With 91% of technology leaders in a recent KPMG/Harvey Nash survey expected to make a moderate or significant SaaS investment in 2018 and 40% of this procurement happening outside IT department, business leaders need to move beyond simply policing licenses and signing purchase orders to supercharge their SaaS negotiations.

One way to do this is to better understand the pricing strategy and fundamentals behind a vendor’s advertised price. By building perspective from “the other side of the table”, leaders will grow the confidence and discipline to make informed purchasing decisions. This understanding means competitive deals and favorable terms.

Pricing Strategy Components 101

SaaS prices are determined by policies that guide discounting and margin management. These are designed to either encourage or discourage certain behaviours and trends, depending on the goals of the vendor. PwC frames the common pricing components below. Beneath the surface of each one is a supporting set of values, goals or priorities that an insightful business leader should be able to capitalize on

  • Packaging: Adjust pricing based on the product package (e.g., enterprise, small business, personal use; closely tied to product features and functionality).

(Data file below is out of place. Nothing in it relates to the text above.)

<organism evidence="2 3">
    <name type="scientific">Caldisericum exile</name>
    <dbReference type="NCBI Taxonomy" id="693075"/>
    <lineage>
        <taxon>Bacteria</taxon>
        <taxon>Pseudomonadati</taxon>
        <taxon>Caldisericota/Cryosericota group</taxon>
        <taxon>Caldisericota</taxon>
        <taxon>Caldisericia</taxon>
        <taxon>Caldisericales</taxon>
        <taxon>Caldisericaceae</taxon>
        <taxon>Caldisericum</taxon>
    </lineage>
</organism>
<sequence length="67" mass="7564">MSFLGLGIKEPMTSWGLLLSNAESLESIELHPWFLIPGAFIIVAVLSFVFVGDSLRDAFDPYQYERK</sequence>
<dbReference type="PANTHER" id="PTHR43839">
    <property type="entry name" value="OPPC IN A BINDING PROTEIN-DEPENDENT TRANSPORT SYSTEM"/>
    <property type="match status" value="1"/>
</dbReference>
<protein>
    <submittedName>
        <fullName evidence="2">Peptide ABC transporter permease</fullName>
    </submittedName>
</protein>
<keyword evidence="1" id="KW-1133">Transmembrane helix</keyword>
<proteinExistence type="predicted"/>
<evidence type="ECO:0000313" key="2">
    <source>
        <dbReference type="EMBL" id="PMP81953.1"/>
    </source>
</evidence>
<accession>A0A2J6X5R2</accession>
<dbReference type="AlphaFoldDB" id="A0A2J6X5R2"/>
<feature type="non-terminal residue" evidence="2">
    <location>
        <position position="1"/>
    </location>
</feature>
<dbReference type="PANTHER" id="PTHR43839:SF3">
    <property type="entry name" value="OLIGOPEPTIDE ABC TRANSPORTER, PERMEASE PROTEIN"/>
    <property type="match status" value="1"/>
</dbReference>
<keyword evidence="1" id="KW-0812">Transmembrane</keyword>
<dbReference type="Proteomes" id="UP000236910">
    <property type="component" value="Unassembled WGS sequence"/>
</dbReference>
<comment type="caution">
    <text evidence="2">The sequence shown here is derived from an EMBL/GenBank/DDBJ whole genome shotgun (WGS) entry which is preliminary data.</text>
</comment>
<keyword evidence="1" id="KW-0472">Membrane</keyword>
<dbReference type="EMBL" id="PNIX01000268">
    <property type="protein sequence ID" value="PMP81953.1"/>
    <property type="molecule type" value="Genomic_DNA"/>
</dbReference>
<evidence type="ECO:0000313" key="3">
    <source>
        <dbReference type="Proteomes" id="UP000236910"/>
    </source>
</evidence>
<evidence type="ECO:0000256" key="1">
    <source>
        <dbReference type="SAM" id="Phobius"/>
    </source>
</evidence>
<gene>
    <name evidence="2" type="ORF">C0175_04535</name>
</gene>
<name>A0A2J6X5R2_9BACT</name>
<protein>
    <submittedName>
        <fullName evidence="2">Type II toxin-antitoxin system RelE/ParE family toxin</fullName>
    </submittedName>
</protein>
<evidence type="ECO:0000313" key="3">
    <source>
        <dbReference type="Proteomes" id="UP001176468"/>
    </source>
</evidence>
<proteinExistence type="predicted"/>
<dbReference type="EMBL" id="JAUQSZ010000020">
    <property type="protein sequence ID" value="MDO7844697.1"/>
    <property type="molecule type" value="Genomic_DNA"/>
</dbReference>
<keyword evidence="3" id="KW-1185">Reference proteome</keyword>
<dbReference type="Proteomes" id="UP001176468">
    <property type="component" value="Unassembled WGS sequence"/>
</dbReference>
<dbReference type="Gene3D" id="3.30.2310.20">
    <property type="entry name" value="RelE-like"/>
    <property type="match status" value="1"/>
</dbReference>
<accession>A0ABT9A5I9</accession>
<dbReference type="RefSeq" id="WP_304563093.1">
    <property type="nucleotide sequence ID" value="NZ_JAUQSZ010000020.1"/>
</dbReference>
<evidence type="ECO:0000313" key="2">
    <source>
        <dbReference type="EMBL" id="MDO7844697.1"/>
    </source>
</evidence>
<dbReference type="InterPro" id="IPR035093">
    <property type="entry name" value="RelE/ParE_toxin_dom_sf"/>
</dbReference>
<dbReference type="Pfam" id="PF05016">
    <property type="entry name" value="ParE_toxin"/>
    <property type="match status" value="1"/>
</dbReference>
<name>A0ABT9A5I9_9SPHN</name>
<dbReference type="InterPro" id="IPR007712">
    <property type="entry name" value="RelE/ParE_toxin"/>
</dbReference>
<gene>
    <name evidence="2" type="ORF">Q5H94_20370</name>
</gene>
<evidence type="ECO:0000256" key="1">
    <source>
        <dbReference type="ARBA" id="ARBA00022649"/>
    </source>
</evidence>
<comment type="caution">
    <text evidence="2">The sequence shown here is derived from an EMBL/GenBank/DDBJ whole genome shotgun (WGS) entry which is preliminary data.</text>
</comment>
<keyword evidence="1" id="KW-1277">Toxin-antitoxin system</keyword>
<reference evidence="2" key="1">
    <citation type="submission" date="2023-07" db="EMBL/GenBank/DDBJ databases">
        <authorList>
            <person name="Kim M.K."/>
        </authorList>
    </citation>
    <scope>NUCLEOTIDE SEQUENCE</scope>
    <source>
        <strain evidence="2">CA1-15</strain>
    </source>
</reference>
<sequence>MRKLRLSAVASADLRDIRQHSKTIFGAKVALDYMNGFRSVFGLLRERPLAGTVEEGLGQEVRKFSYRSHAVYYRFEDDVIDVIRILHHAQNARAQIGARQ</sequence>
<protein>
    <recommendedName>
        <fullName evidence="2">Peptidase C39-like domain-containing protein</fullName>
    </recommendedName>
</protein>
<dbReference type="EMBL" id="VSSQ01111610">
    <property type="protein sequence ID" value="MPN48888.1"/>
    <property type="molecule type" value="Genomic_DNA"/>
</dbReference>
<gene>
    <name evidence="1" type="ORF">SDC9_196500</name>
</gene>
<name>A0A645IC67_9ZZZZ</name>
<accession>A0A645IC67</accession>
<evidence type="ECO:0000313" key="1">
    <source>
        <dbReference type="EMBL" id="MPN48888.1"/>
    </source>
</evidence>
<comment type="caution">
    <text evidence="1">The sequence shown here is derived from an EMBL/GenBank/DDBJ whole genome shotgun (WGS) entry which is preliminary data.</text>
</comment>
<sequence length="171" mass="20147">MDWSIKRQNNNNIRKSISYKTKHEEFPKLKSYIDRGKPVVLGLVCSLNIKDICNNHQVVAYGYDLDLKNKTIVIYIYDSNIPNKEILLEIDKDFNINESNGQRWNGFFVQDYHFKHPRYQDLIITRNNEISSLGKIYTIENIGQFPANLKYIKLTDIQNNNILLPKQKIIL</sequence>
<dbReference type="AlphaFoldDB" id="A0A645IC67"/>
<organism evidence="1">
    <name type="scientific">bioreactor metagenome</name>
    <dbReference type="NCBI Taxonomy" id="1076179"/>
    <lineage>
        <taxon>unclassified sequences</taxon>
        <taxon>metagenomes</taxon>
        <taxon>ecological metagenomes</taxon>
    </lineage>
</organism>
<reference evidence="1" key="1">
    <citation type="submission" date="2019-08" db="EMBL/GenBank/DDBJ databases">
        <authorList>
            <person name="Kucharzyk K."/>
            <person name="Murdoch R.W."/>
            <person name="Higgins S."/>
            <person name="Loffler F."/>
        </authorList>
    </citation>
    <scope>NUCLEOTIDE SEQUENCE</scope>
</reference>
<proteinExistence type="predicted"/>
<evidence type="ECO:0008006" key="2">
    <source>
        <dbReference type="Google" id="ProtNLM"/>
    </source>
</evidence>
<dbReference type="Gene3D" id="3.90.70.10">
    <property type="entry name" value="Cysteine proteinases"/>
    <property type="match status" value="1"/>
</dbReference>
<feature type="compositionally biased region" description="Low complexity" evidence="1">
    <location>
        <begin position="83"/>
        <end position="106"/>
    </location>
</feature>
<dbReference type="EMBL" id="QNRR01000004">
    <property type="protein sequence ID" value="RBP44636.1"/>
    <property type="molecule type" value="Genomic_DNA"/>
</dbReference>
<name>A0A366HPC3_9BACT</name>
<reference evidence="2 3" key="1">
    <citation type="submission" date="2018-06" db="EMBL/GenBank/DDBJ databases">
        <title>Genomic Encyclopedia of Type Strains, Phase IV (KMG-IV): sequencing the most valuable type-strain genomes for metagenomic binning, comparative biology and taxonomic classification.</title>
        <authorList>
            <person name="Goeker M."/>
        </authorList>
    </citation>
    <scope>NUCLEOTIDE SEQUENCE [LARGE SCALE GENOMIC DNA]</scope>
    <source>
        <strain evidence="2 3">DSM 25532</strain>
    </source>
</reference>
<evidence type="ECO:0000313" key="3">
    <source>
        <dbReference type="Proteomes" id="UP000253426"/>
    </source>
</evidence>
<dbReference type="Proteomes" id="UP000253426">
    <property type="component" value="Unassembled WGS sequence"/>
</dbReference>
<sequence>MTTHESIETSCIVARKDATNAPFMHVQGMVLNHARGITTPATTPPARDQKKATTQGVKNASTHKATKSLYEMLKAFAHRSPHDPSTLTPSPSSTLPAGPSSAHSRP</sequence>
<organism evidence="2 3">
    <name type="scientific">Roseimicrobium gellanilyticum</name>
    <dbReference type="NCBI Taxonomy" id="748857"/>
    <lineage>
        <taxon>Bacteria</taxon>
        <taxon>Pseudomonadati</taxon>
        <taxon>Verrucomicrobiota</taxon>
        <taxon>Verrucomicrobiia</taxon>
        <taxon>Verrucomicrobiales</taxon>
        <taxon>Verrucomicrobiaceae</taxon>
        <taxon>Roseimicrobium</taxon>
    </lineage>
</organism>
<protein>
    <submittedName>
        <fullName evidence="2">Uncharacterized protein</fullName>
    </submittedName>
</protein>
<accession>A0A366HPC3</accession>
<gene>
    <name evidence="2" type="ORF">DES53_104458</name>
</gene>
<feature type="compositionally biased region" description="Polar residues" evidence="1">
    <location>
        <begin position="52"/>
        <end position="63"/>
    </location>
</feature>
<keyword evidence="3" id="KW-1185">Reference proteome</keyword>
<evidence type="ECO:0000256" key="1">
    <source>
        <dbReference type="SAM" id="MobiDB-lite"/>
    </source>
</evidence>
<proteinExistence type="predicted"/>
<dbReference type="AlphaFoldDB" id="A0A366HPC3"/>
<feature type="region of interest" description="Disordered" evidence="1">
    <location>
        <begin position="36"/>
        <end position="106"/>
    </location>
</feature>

• Term discounts: Preferred price offering based on extended contract term length.
  • Loyalty discounts: Discounts provided based on customers historical spend.
  • Volume discounts: Discounts provided based on quantity purchased at the point of transaction.
  • Payment and credit adjustments: Price premiums to provide nonstandard billing options (e.g., quarterly vs. monthly) or extended credit terms (e.g., net 180 vs. net 45).
  • Usage type adjustments: Variations to price based on license type (e.g., subscription vs. pay-per-use).
  • Promotions: Pricing lever to promote a product for a limited time.
  • Upgrades/Cross grades: Pricing lever to provide discounts for customer to upgrade to higher end products.
  • Regional pricing: Regional variations to pricing as defined by regional hierarchy, for example, EMEA pricing vs. US pricing.
  • Channel discounts: Discounts based on partner type (e.g., standard channel vs. specialised partner).
  • Grandfathering: Allowing early, or existing customers to continue service at previous rates despite price increase for new customers.

Applying Pricing Components in SaaS Negotiations

Consider the following scenarios where awareness of a vendor’s pricing rationale and business goals could result in more favorable contract terms by leveraging accelerators that sales people have built in their commission plans.

Cash-Flow Discounts

A SaaS startup with millions of dollars of fresh capital on their bank account will prefer revenue while a cash-strapped startup will give out substantial discounts for upfront payments and annual commitments. A quick check on CrunchBase of vendor's recent fundraising success can provide good understanding whether the SaaS vendor favour cash or revenue - a great lever to negotiate the best deal with the vendor.

Fear of Churn